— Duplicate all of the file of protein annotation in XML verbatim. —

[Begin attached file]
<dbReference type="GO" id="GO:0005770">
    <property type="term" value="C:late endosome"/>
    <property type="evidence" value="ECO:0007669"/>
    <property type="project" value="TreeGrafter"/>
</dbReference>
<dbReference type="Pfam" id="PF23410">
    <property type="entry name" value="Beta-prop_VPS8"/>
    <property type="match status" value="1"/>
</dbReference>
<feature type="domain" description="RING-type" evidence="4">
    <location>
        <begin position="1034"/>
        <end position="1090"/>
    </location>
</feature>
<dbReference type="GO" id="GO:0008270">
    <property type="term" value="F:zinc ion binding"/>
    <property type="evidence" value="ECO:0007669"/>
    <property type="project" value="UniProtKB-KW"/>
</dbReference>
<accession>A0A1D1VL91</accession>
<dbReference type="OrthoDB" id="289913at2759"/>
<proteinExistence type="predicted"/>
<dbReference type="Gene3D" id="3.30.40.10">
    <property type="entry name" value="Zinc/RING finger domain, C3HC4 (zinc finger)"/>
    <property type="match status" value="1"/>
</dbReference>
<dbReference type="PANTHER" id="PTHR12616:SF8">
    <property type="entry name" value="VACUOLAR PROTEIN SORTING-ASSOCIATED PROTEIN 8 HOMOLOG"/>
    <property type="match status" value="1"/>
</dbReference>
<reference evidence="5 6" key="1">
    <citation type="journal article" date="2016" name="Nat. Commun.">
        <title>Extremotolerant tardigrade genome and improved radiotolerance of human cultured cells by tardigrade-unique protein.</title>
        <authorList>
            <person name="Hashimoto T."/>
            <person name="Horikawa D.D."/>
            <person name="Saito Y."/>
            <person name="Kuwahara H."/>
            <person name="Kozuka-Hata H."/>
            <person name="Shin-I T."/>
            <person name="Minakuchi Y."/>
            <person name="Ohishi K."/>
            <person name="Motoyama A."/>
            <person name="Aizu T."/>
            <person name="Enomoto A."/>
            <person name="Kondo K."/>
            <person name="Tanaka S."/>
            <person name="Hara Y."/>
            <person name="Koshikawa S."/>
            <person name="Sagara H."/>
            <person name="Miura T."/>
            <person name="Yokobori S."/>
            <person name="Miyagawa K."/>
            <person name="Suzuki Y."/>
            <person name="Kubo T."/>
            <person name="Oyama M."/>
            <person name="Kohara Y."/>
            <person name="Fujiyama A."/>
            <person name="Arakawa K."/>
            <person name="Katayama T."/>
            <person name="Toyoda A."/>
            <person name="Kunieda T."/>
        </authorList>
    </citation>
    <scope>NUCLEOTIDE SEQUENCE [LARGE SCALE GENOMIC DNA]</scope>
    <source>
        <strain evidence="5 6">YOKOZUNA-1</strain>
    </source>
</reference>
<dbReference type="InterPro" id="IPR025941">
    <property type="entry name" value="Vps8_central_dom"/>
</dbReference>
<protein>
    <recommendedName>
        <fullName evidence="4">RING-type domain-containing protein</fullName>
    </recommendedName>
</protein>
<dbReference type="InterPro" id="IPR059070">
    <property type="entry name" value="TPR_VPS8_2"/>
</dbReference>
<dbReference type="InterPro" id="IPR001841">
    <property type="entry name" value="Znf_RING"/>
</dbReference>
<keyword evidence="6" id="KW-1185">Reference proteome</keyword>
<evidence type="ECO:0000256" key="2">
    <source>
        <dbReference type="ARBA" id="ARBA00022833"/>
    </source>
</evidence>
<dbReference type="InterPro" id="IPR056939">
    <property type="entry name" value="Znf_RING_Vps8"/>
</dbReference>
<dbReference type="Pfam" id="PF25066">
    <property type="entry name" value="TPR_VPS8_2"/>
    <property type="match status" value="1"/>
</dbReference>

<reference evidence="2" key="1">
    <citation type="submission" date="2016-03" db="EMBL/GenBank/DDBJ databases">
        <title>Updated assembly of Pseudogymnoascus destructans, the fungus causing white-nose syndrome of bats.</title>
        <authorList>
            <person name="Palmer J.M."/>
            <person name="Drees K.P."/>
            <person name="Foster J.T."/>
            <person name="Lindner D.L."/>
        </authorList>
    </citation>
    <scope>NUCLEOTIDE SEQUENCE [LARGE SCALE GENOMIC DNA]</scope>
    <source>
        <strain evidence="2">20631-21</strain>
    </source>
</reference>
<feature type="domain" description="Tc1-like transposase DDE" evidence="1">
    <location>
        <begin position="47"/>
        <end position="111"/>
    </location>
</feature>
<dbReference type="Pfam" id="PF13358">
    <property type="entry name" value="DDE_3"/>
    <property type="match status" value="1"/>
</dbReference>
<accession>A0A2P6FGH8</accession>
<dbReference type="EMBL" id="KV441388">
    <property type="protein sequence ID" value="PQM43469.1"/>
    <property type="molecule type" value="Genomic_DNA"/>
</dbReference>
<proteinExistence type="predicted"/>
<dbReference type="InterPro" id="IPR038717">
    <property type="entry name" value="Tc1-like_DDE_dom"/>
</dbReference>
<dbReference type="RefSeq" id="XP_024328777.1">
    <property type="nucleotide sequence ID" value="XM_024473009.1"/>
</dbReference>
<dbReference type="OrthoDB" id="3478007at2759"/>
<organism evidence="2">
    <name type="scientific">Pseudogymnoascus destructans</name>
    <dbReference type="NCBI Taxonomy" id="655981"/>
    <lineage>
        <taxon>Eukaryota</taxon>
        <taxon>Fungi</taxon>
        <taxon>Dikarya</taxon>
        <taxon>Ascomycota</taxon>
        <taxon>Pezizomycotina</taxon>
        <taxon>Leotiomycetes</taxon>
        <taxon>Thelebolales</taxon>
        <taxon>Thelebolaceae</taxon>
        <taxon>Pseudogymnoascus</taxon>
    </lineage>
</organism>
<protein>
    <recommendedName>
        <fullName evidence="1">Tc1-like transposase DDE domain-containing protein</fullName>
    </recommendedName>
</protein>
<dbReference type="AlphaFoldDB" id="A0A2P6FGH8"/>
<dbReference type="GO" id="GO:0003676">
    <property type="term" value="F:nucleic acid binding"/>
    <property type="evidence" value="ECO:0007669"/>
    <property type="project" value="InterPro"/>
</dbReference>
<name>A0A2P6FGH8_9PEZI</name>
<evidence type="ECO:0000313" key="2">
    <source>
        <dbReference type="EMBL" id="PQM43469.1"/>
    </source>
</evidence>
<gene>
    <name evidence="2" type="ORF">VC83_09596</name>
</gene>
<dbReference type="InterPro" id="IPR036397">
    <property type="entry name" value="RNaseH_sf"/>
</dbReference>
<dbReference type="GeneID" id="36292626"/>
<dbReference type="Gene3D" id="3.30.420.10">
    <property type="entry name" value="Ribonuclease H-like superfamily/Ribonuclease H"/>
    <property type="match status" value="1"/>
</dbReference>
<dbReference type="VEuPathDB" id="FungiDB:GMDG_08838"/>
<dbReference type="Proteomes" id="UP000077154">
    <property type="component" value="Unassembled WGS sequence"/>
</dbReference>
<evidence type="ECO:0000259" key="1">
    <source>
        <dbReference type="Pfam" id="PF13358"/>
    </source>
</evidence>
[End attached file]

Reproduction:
<dbReference type="GO" id="GO:0005770">
    <property type="term" value="C:late endosome"/>
    <property type="evidence" value="ECO:0007669"/>
    <property type="project" value="TreeGrafter"/>
</dbReference>
<dbReference type="Pfam" id="PF23410">
    <property type="entry name" value="Beta-prop_VPS8"/>
    <property type="match status" value="1"/>
</dbReference>
<feature type="domain" description="RING-type" evidence="4">
    <location>
        <begin position="1034"/>
        <end position="1090"/>
    </location>
</feature>
<dbReference type="GO" id="GO:0008270">
    <property type="term" value="F:zinc ion binding"/>
    <property type="evidence" value="ECO:0007669"/>
    <property type="project" value="UniProtKB-KW"/>
</dbReference>
<accession>A0A1D1VL91</accession>
<dbReference type="OrthoDB" id="289913at2759"/>
<proteinExistence type="predicted"/>
<dbReference type="Gene3D" id="3.30.40.10">
    <property type="entry name" value="Zinc/RING finger domain, C3HC4 (zinc finger)"/>
    <property type="match status" value="1"/>
</dbReference>
<dbReference type="PANTHER" id="PTHR12616:SF8">
    <property type="entry name" value="VACUOLAR PROTEIN SORTING-ASSOCIATED PROTEIN 8 HOMOLOG"/>
    <property type="match status" value="1"/>
</dbReference>
<reference evidence="5 6" key="1">
    <citation type="journal article" date="2016" name="Nat. Commun.">
        <title>Extremotolerant tardigrade genome and improved radiotolerance of human cultured cells by tardigrade-unique protein.</title>
        <authorList>
            <person name="Hashimoto T."/>
            <person name="Horikawa D.D."/>
            <person name="Saito Y."/>
            <person name="Kuwahara H."/>
            <person name="Kozuka-Hata H."/>
            <person name="Shin-I T."/>
            <person name="Minakuchi Y."/>
            <person name="Ohishi K."/>
            <person name="Motoyama A."/>
            <person name="Aizu T."/>
            <person name="Enomoto A."/>
            <person name="Kondo K."/>
            <person name="Tanaka S."/>
            <person name="Hara Y."/>
            <person name="Koshikawa S."/>
            <person name="Sagara H."/>
            <person name="Miura T."/>
            <person name="Yokobori S."/>
            <person name="Miyagawa K."/>
            <person name="Suzuki Y."/>
            <person name="Kubo T."/>
            <person name="Oyama M."/>
            <person name="Kohara Y."/>
            <person name="Fujiyama A."/>
            <person name="Arakawa K."/>
            <person name="Katayama T."/>
            <person name="Toyoda A."/>
            <person name="Kunieda T."/>
        </authorList>
    </citation>
    <scope>NUCLEOTIDE SEQUENCE [LARGE SCALE GENOMIC DNA]</scope>
    <source>
        <strain evidence="5 6">YOKOZUNA-1</strain>
    </source>
</reference>
<dbReference type="InterPro" id="IPR025941">
    <property type="entry name" value="Vps8_central_dom"/>
</dbReference>
<protein>
    <recommendedName>
        <fullName evidence="4">RING-type domain-containing protein</fullName>
    </recommendedName>
</protein>
<dbReference type="InterPro" id="IPR059070">
    <property type="entry name" value="TPR_VPS8_2"/>
</dbReference>
<dbReference type="InterPro" id="IPR001841">
    <property type="entry name" value="Znf_RING"/>
</dbReference>
<keyword evidence="6" id="KW-1185">Reference proteome</keyword>
<evidence type="ECO:0000256" key="2">
    <source>
        <dbReference type="ARBA" id="ARBA00022833"/>
    </source>
</evidence>
<dbReference type="InterPro" id="IPR056939">
    <property type="entry name" value="Znf_RING_Vps8"/>
</dbReference>
<dbReference type="Pfam" id="PF25066">
    <property type="entry name" value="TPR_VPS8_2"/>
    <property type="match status" value="1"/>
</dbReference>

<reference evidence="2" key="1">
    <citation type="submission" date="2016-03" db="EMBL/GenBank/DDBJ databases">
        <title>Updated assembly of Pseudogymnoascus destructans, the fungus causing white-nose syndrome of bats.</title>
        <authorList>
            <person name="Palmer J.M."/>
            <person name="Drees K.P."/>
            <person name="Foster J.T."/>
            <person name="Lindner D.L."/>
        </authorList>
    </citation>
    <scope>NUCLEOTIDE SEQUENCE [LARGE SCALE GENOMIC DNA]</scope>
    <source>
        <strain evidence="2">20631-21</strain>
    </source>
</reference>
<feature type="domain" description="Tc1-like transposase DDE" evidence="1">
    <location>
        <begin position="47"/>
        <end position="111"/>
    </location>
</feature>
<dbReference type="Pfam" id="PF13358">
    <property type="entry name" value="DDE_3"/>
    <property type="match status" value="1"/>
</dbReference>
<accession>A0A2P6FGH8</accession>
<dbReference type="EMBL" id="KV441388">
    <property type="protein sequence ID" value="PQM43469.1"/>
    <property type="molecule type" value="Genomic_DNA"/>
</dbReference>
<proteinExistence type="predicted"/>
<dbReference type="InterPro" id="IPR038717">
    <property type="entry name" value="Tc1-like_DDE_dom"/>
</dbReference>
<dbReference type="RefSeq" id="XP_024328777.1">
    <property type="nucleotide sequence ID" value="XM_024473009.1"/>
</dbReference>
<dbReference type="OrthoDB" id="3478007at2759"/>
<organism evidence="2">
    <name type="scientific">Pseudogymnoascus destructans</name>
    <dbReference type="NCBI Taxonomy" id="655981"/>
    <lineage>
        <taxon>Eukaryota</taxon>
        <taxon>Fungi</taxon>
        <taxon>Dikarya</taxon>
        <taxon>Ascomycota</taxon>
        <taxon>Pezizomycotina</taxon>
        <taxon>Leotiomycetes</taxon>
        <taxon>Thelebolales</taxon>
        <taxon>Thelebolaceae</taxon>
        <taxon>Pseudogymnoascus</taxon>
    </lineage>
</organism>
<protein>
    <recommendedName>
        <fullName evidence="1">Tc1-like transposase DDE domain-containing protein</fullName>
    </recommendedName>
</protein>
<dbReference type="AlphaFoldDB" id="A0A2P6FGH8"/>
<dbReference type="GO" id="GO:0003676">
    <property type="term" value="F:nucleic acid binding"/>
    <property type="evidence" value="ECO:0007669"/>
    <property type="project" value="InterPro"/>
</dbReference>
<name>A0A2P6FGH8_9PEZI</name>
<evidence type="ECO:0000313" key="2">
    <source>
        <dbReference type="EMBL" id="PQM43469.1"/>
    </source>
</evidence>
<gene>
    <name evidence="2" type="ORF">VC83_09596</name>
</gene>
<dbReference type="InterPro" id="IPR036397">
    <property type="entry name" value="RNaseH_sf"/>
</dbReference>
<dbReference type="GeneID" id="36292626"/>
<dbReference type="Gene3D" id="3.30.420.10">
    <property type="entry name" value="Ribonuclease H-like superfamily/Ribonuclease H"/>
    <property type="match status" value="1"/>
</dbReference>
<dbReference type="VEuPathDB" id="FungiDB:GMDG_08838"/>
<dbReference type="Proteomes" id="UP000077154">
    <property type="component" value="Unassembled WGS sequence"/>
</dbReference>
<evidence type="ECO:0000259" key="1">
    <source>
        <dbReference type="Pfam" id="PF13358"/>
    </source>
</evidence>